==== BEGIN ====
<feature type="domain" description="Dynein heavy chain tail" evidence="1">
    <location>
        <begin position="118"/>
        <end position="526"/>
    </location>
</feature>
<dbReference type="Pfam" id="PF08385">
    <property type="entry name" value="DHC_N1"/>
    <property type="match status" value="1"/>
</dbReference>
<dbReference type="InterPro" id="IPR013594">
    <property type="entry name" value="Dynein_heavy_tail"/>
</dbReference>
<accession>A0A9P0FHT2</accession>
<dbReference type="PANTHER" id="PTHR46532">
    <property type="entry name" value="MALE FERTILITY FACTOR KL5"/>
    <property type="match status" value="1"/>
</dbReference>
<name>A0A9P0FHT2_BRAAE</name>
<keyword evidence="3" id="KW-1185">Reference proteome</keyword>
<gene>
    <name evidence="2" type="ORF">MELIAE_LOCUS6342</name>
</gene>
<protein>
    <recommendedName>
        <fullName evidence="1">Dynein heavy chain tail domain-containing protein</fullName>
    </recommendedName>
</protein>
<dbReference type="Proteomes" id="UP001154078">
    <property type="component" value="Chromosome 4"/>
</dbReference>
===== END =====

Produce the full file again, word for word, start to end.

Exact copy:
<feature type="domain" description="Dynein heavy chain tail" evidence="1">
    <location>
        <begin position="118"/>
        <end position="526"/>
    </location>
</feature>
<dbReference type="Pfam" id="PF08385">
    <property type="entry name" value="DHC_N1"/>
    <property type="match status" value="1"/>
</dbReference>
<dbReference type="InterPro" id="IPR013594">
    <property type="entry name" value="Dynein_heavy_tail"/>
</dbReference>
<accession>A0A9P0FHT2</accession>
<dbReference type="PANTHER" id="PTHR46532">
    <property type="entry name" value="MALE FERTILITY FACTOR KL5"/>
    <property type="match status" value="1"/>
</dbReference>
<name>A0A9P0FHT2_BRAAE</name>
<keyword evidence="3" id="KW-1185">Reference proteome</keyword>
<gene>
    <name evidence="2" type="ORF">MELIAE_LOCUS6342</name>
</gene>
<protein>
    <recommendedName>
        <fullName evidence="1">Dynein heavy chain tail domain-containing protein</fullName>
    </recommendedName>
</protein>
<dbReference type="Proteomes" id="UP001154078">
    <property type="component" value="Chromosome 4"/>
</dbReference>